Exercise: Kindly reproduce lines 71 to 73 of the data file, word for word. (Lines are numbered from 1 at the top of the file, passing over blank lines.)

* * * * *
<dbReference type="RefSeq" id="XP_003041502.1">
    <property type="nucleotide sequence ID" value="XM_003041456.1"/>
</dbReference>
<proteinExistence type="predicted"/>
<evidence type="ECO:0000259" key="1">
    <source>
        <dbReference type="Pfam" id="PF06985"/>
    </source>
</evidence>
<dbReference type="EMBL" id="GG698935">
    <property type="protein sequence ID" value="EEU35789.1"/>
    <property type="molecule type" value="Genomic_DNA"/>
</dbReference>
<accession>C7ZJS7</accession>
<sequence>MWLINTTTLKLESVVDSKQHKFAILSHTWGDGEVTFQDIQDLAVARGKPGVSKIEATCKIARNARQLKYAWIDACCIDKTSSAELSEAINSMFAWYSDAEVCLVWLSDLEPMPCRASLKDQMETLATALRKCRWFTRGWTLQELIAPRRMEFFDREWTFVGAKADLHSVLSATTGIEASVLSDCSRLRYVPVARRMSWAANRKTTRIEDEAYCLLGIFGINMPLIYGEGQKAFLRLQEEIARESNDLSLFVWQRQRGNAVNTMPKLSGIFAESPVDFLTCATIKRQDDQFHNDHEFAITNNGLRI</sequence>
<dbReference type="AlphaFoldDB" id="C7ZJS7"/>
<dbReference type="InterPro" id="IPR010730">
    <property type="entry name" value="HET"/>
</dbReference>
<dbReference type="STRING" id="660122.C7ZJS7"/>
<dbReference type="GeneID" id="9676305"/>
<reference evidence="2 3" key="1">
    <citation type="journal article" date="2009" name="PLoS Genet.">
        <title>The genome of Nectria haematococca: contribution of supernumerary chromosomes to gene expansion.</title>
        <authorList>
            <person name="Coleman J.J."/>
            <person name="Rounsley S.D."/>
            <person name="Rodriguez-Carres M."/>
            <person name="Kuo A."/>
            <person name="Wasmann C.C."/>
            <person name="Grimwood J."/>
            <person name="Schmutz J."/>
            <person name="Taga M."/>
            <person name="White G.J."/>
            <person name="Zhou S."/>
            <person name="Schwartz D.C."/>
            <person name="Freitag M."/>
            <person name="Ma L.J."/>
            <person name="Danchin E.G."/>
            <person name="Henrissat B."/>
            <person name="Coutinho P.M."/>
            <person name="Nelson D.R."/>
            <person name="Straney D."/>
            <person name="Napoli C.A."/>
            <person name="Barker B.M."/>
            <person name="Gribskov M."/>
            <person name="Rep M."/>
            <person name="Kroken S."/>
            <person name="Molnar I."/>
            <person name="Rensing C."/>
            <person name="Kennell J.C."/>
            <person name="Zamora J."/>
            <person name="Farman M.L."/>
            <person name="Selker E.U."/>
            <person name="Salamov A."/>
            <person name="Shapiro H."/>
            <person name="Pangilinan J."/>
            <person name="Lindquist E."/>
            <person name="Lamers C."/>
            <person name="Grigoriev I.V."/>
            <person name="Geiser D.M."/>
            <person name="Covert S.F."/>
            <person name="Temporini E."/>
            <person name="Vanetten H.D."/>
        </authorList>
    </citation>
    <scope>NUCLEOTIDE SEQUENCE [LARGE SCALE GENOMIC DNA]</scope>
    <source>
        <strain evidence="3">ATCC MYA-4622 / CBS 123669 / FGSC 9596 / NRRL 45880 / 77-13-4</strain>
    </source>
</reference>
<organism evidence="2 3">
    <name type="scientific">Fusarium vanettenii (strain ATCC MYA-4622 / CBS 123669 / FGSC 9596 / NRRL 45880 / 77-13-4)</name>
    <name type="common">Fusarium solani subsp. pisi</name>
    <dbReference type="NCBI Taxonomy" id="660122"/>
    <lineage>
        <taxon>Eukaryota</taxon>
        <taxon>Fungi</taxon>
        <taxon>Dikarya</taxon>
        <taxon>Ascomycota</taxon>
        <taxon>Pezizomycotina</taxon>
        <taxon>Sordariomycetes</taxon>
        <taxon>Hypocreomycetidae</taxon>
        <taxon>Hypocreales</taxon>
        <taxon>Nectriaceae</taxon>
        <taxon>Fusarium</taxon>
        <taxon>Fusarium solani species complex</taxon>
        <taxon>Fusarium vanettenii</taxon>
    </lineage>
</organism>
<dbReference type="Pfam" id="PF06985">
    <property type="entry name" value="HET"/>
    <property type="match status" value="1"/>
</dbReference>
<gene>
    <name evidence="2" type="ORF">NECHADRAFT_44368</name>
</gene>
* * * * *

</reference>
<organism evidence="2 3">
    <name type="scientific">Fusarium vanettenii (strain ATCC MYA-4622 / CBS 123669 / FGSC 9596 / NRRL 45880 / 77-13-4)</name>